Houston Chronicle, June 26, 2008: Editorial: A quiet crisis

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Summertime, and the living is far from easy for hundreds of thousands of residents of Houston and Southeast Texas who don’t have enough to eat. In Houston’s 18-county vicinity, half a million individuals need assistance with food every year. On any given day an estimated 35,000 people go hungry in Houston.

The summer months are particularly hard on poor families with young children. In Texas, where about 2 million students receive free or reduced-price meals during the school year, that number drops steeply, to about 150,000, once school lets out. In the summer, free breakfast and lunch programs, where they exist at all, are sporadic. Several school districts offer meals to all children under 18 when summer school is in session. But in the case of the Houston Independent School District, for example, summer school ends July 2. That leaves almost two months before classes and meal service start again Aug. 27.

This year, with food costs soaring and gasoline in the stratosphere, the dog days of summer are shaping up to be more dire than in previous years. Brian Greene, president and CEO of the Houston Food Bank, says that while it is too early to compile data, anecdotal evidence from pantries and other agencies on new, first-time users of food assistance shows that there are more this year, and their needs are more acute.

Lower-income families are the hardest-hit. In Harris County, about 25 percent of children live at or below the poverty line, which means their families have insufficient income to meet their basic needs. And poorer families spend relatively more of their income on food, which often results in having to choose among necessities. According to 2006 statistics compiled by the Food Bank, 43 percent of hungry families in the 18-county Houston area report having to choose between food and rent; 33 percent had to choose between food and medical care; 50 percent had to decide between food and utilities.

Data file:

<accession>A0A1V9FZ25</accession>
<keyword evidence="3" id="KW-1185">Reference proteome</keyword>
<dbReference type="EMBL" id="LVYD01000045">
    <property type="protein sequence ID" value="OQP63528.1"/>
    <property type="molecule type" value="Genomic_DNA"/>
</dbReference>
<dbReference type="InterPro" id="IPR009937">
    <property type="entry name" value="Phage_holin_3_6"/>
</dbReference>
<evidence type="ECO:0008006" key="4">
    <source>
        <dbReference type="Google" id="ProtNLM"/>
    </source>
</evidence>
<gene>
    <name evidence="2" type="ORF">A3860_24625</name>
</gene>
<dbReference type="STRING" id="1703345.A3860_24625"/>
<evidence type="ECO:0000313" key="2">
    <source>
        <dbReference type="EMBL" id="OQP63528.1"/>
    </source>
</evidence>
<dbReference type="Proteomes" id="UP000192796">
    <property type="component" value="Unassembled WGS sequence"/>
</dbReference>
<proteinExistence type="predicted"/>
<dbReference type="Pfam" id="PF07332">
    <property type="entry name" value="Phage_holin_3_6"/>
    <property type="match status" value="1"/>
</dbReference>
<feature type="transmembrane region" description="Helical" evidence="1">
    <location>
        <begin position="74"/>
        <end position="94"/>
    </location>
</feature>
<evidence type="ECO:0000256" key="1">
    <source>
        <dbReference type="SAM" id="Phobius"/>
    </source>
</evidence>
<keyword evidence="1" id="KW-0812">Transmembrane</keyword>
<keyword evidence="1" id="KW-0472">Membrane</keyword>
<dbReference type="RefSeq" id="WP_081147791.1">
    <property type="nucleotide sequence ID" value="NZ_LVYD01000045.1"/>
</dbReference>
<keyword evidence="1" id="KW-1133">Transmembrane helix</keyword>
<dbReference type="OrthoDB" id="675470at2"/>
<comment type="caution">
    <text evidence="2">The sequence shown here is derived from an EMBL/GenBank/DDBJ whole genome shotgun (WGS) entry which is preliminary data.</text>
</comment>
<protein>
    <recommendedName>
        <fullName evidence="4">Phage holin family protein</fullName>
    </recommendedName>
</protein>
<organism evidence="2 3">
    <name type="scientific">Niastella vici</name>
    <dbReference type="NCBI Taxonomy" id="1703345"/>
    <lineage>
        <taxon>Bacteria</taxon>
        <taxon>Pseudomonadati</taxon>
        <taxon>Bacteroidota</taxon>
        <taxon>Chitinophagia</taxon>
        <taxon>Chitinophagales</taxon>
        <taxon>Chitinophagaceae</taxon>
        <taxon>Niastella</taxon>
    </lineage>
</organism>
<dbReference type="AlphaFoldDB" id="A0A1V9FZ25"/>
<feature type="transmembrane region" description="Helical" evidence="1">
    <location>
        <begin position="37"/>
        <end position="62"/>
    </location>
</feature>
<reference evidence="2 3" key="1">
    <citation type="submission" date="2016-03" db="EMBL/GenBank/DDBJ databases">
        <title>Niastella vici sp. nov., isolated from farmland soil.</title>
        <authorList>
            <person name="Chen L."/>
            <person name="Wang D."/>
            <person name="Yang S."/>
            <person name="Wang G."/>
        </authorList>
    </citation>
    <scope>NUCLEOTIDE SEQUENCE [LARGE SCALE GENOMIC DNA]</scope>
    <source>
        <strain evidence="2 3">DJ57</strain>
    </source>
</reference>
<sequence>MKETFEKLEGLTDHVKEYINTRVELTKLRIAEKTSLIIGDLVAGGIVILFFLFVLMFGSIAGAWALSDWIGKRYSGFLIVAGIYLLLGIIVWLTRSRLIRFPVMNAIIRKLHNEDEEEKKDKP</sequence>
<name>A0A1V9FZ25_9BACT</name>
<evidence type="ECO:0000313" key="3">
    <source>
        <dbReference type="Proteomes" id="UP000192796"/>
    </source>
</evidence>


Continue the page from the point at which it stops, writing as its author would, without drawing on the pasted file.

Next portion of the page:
This summer, the costs of basics on which low-income people rely such as grains, milk, eggs and cheese rose by double digits. People on food stamps are hit harder by rapid food cost increases because adjustments for inflation are only made every October.

For families who find themselves in need of help, Greene suggests that they contact the Houston Food Bank, or call 211 for general help with social services. “And sign up for food stamps,” he advises those who are eligible. In Texas, only 60 percent of those eligible are enrolled, less than the national average. In Harris County only 40 percent are enrolled. Increasing that enrollment would not only benefit the individuals and families served, it would stimulate the economy, benefiting farmers, grocers and small businesses.

For those wishing to help, Greene said, monetary offerings are always welcome, but volunteers are the biggest need. Most food is donated, and much of it needs a lot of work before it can be distributed. When there aren’t enough volunteers, donations have to be turned down. And as volunteers age, they are not being replaced at the same rate by younger ones.

Hunger in a big city is not news. It compels few headlines. But it’s a constant companion to thousands of Houstonians, every day of the year. For those lucky enough not to have to think about where their next meal is coming from, it’s worth a though

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